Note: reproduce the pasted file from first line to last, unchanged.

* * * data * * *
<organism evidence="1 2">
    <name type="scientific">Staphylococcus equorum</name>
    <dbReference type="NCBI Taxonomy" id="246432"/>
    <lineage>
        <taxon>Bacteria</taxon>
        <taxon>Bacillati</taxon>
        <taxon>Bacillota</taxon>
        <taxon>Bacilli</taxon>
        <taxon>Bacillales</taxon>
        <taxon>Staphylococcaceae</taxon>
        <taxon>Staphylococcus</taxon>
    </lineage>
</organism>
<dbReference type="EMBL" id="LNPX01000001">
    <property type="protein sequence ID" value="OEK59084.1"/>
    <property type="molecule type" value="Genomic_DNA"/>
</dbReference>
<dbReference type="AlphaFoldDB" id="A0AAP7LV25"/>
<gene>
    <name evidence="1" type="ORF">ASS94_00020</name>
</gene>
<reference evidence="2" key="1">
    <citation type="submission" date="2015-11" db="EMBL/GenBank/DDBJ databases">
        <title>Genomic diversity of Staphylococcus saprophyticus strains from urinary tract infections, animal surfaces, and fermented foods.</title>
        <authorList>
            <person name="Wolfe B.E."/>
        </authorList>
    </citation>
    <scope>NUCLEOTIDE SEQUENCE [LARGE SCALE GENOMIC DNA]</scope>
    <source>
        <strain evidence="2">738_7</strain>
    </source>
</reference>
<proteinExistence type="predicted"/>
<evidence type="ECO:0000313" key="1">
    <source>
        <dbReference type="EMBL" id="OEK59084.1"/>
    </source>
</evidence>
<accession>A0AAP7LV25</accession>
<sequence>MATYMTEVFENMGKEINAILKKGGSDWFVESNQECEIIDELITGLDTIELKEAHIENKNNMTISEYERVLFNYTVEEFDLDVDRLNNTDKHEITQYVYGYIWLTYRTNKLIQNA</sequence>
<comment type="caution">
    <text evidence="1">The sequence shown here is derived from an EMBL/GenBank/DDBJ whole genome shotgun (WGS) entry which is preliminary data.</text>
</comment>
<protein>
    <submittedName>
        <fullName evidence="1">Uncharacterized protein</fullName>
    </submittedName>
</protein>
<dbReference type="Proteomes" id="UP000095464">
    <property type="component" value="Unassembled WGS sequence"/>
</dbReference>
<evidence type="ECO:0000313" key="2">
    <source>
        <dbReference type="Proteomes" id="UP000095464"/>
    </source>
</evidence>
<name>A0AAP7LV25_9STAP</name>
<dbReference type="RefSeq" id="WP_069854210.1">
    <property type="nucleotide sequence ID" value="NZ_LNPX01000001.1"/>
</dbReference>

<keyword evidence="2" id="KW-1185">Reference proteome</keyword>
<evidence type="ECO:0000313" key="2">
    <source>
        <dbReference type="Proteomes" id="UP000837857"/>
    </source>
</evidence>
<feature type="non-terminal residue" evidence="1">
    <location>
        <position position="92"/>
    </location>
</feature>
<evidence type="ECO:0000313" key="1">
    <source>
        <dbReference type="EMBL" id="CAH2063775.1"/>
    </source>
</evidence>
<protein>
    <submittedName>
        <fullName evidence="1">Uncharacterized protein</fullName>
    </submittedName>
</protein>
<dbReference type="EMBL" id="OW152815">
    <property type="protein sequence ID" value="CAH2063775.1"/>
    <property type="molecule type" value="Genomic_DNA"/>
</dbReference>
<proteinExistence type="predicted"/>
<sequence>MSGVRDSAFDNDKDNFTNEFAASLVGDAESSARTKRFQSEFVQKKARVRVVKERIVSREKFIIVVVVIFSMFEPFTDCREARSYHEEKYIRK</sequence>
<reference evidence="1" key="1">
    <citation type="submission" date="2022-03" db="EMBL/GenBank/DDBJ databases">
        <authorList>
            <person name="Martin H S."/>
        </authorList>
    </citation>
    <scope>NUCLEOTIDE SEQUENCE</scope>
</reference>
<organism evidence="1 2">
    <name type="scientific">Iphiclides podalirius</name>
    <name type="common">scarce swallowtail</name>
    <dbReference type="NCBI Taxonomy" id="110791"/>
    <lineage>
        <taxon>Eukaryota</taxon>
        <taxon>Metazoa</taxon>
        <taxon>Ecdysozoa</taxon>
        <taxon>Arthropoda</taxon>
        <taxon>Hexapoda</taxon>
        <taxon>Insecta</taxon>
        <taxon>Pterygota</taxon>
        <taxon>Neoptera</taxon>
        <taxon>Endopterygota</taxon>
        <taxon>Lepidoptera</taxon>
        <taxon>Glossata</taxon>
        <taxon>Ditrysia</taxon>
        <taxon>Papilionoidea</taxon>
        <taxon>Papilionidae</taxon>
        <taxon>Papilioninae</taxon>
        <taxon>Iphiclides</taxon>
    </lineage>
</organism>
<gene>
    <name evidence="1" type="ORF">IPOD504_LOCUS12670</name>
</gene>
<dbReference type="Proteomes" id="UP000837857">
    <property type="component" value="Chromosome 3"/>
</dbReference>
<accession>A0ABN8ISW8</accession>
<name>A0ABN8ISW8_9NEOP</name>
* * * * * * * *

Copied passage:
<organism evidence="1 2">
    <name type="scientific">Staphylococcus equorum</name>
    <dbReference type="NCBI Taxonomy" id="246432"/>
    <lineage>
        <taxon>Bacteria</taxon>
        <taxon>Bacillati</taxon>
        <taxon>Bacillota</taxon>
        <taxon>Bacilli</taxon>
        <taxon>Bacillales</taxon>
        <taxon>Staphylococcaceae</taxon>
        <taxon>Staphylococcus</taxon>
    </lineage>
</organism>
<dbReference type="EMBL" id="LNPX01000001">
    <property type="protein sequence ID" value="OEK59084.1"/>
    <property type="molecule type" value="Genomic_DNA"/>
</dbReference>
<dbReference type="AlphaFoldDB" id="A0AAP7LV25"/>
<gene>
    <name evidence="1" type="ORF">ASS94_00020</name>
</gene>
<reference evidence="2" key="1">
    <citation type="submission" date="2015-11" db="EMBL/GenBank/DDBJ databases">
        <title>Genomic diversity of Staphylococcus saprophyticus strains from urinary tract infections, animal surfaces, and fermented foods.</title>
        <authorList>
            <person name="Wolfe B.E."/>
        </authorList>
    </citation>
    <scope>NUCLEOTIDE SEQUENCE [LARGE SCALE GENOMIC DNA]</scope>
    <source>
        <strain evidence="2">738_7</strain>
    </source>
</reference>
<proteinExistence type="predicted"/>
<evidence type="ECO:0000313" key="1">
    <source>
        <dbReference type="EMBL" id="OEK59084.1"/>
    </source>
</evidence>
<accession>A0AAP7LV25</accession>
<sequence>MATYMTEVFENMGKEINAILKKGGSDWFVESNQECEIIDELITGLDTIELKEAHIENKNNMTISEYERVLFNYTVEEFDLDVDRLNNTDKHEITQYVYGYIWLTYRTNKLIQNA</sequence>
<comment type="caution">
    <text evidence="1">The sequence shown here is derived from an EMBL/GenBank/DDBJ whole genome shotgun (WGS) entry which is preliminary data.</text>
</comment>
<protein>
    <submittedName>
        <fullName evidence="1">Uncharacterized protein</fullName>
    </submittedName>
</protein>
<dbReference type="Proteomes" id="UP000095464">
    <property type="component" value="Unassembled WGS sequence"/>
</dbReference>
<evidence type="ECO:0000313" key="2">
    <source>
        <dbReference type="Proteomes" id="UP000095464"/>
    </source>
</evidence>
<name>A0AAP7LV25_9STAP</name>
<dbReference type="RefSeq" id="WP_069854210.1">
    <property type="nucleotide sequence ID" value="NZ_LNPX01000001.1"/>
</dbReference>

<keyword evidence="2" id="KW-1185">Reference proteome</keyword>
<evidence type="ECO:0000313" key="2">
    <source>
        <dbReference type="Proteomes" id="UP000837857"/>
    </source>
</evidence>
<feature type="non-terminal residue" evidence="1">
    <location>
        <position position="92"/>
    </location>
</feature>
<evidence type="ECO:0000313" key="1">
    <source>
        <dbReference type="EMBL" id="CAH2063775.1"/>
    </source>
</evidence>
<protein>
    <submittedName>
        <fullName evidence="1">Uncharacterized protein</fullName>
    </submittedName>
</protein>
<dbReference type="EMBL" id="OW152815">
    <property type="protein sequence ID" value="CAH2063775.1"/>
    <property type="molecule type" value="Genomic_DNA"/>
</dbReference>
<proteinExistence type="predicted"/>
<sequence>MSGVRDSAFDNDKDNFTNEFAASLVGDAESSARTKRFQSEFVQKKARVRVVKERIVSREKFIIVVVVIFSMFEPFTDCREARSYHEEKYIRK</sequence>
<reference evidence="1" key="1">
    <citation type="submission" date="2022-03" db="EMBL/GenBank/DDBJ databases">
        <authorList>
            <person name="Martin H S."/>
        </authorList>
    </citation>
    <scope>NUCLEOTIDE SEQUENCE</scope>
</reference>
<organism evidence="1 2">
    <name type="scientific">Iphiclides podalirius</name>
    <name type="common">scarce swallowtail</name>
    <dbReference type="NCBI Taxonomy" id="110791"/>
    <lineage>
        <taxon>Eukaryota</taxon>
        <taxon>Metazoa</taxon>
        <taxon>Ecdysozoa</taxon>
        <taxon>Arthropoda</taxon>
        <taxon>Hexapoda</taxon>
        <taxon>Insecta</taxon>
        <taxon>Pterygota</taxon>
        <taxon>Neoptera</taxon>
        <taxon>Endopterygota</taxon>
        <taxon>Lepidoptera</taxon>
        <taxon>Glossata</taxon>
        <taxon>Ditrysia</taxon>
        <taxon>Papilionoidea</taxon>
        <taxon>Papilionidae</taxon>
        <taxon>Papilioninae</taxon>
        <taxon>Iphiclides</taxon>
    </lineage>
</organism>
<gene>
    <name evidence="1" type="ORF">IPOD504_LOCUS12670</name>
</gene>
<dbReference type="Proteomes" id="UP000837857">
    <property type="component" value="Chromosome 3"/>
</dbReference>
<accession>A0ABN8ISW8</accession>
<name>A0ABN8ISW8_9NEOP</name>